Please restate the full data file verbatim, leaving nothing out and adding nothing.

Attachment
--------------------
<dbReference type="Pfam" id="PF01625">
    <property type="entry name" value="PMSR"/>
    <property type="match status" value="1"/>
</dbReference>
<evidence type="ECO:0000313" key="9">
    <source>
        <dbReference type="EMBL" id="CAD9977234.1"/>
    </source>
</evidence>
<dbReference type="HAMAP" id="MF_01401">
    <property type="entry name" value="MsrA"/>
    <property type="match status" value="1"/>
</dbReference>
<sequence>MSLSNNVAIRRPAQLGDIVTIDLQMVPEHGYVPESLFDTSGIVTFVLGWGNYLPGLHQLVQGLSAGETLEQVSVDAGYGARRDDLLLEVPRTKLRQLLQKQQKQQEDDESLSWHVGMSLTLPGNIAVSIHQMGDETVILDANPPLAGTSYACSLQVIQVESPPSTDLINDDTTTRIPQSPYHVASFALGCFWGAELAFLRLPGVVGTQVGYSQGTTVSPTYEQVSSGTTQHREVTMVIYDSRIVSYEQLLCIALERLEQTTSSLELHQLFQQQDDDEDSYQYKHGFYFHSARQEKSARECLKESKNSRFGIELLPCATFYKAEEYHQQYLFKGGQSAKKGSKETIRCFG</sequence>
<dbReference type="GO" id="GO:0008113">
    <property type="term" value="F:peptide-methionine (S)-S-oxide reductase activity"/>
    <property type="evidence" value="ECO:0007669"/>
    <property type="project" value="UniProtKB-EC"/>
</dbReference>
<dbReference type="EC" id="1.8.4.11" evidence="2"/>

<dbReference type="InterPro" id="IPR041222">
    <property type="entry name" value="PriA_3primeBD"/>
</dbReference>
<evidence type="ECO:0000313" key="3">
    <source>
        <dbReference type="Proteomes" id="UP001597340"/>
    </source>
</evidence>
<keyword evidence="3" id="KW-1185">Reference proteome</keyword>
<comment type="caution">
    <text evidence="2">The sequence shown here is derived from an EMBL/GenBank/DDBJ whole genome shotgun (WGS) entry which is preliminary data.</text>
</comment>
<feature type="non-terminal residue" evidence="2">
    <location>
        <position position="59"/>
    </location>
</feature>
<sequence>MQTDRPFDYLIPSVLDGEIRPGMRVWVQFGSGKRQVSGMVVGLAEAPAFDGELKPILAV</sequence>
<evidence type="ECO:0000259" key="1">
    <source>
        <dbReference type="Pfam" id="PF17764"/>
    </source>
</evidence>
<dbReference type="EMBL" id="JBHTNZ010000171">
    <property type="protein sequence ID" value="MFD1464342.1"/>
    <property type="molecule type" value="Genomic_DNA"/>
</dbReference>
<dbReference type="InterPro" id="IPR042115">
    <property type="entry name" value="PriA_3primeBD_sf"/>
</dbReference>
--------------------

<dbReference type="Pfam" id="PF01625">
    <property type="entry name" value="PMSR"/>
    <property type="match status" value="1"/>
</dbReference>
<evidence type="ECO:0000313" key="9">
    <source>
        <dbReference type="EMBL" id="CAD9977234.1"/>
    </source>
</evidence>
<dbReference type="HAMAP" id="MF_01401">
    <property type="entry name" value="MsrA"/>
    <property type="match status" value="1"/>
</dbReference>
<sequence>MSLSNNVAIRRPAQLGDIVTIDLQMVPEHGYVPESLFDTSGIVTFVLGWGNYLPGLHQLVQGLSAGETLEQVSVDAGYGARRDDLLLEVPRTKLRQLLQKQQKQQEDDESLSWHVGMSLTLPGNIAVSIHQMGDETVILDANPPLAGTSYACSLQVIQVESPPSTDLINDDTTTRIPQSPYHVASFALGCFWGAELAFLRLPGVVGTQVGYSQGTTVSPTYEQVSSGTTQHREVTMVIYDSRIVSYEQLLCIALERLEQTTSSLELHQLFQQQDDDEDSYQYKHGFYFHSARQEKSARECLKESKNSRFGIELLPCATFYKAEEYHQQYLFKGGQSAKKGSKETIRCFG</sequence>
<dbReference type="GO" id="GO:0008113">
    <property type="term" value="F:peptide-methionine (S)-S-oxide reductase activity"/>
    <property type="evidence" value="ECO:0007669"/>
    <property type="project" value="UniProtKB-EC"/>
</dbReference>
<dbReference type="EC" id="1.8.4.11" evidence="2"/>

<dbReference type="InterPro" id="IPR041222">
    <property type="entry name" value="PriA_3primeBD"/>
</dbReference>
<evidence type="ECO:0000313" key="3">
    <source>
        <dbReference type="Proteomes" id="UP001597340"/>
    </source>
</evidence>
<keyword evidence="3" id="KW-1185">Reference proteome</keyword>
<comment type="caution">
    <text evidence="2">The sequence shown here is derived from an EMBL/GenBank/DDBJ whole genome shotgun (WGS) entry which is preliminary data.</text>
</comment>
<feature type="non-terminal residue" evidence="2">
    <location>
        <position position="59"/>
    </location>
</feature>
<sequence>MQTDRPFDYLIPSVLDGEIRPGMRVWVQFGSGKRQVSGMVVGLAEAPAFDGELKPILAV</sequence>
<evidence type="ECO:0000259" key="1">
    <source>
        <dbReference type="Pfam" id="PF17764"/>
    </source>
</evidence>
<dbReference type="EMBL" id="JBHTNZ010000171">
    <property type="protein sequence ID" value="MFD1464342.1"/>
    <property type="molecule type" value="Genomic_DNA"/>
</dbReference>
<dbReference type="InterPro" id="IPR042115">
    <property type="entry name" value="PriA_3primeBD_sf"/>
</dbReference>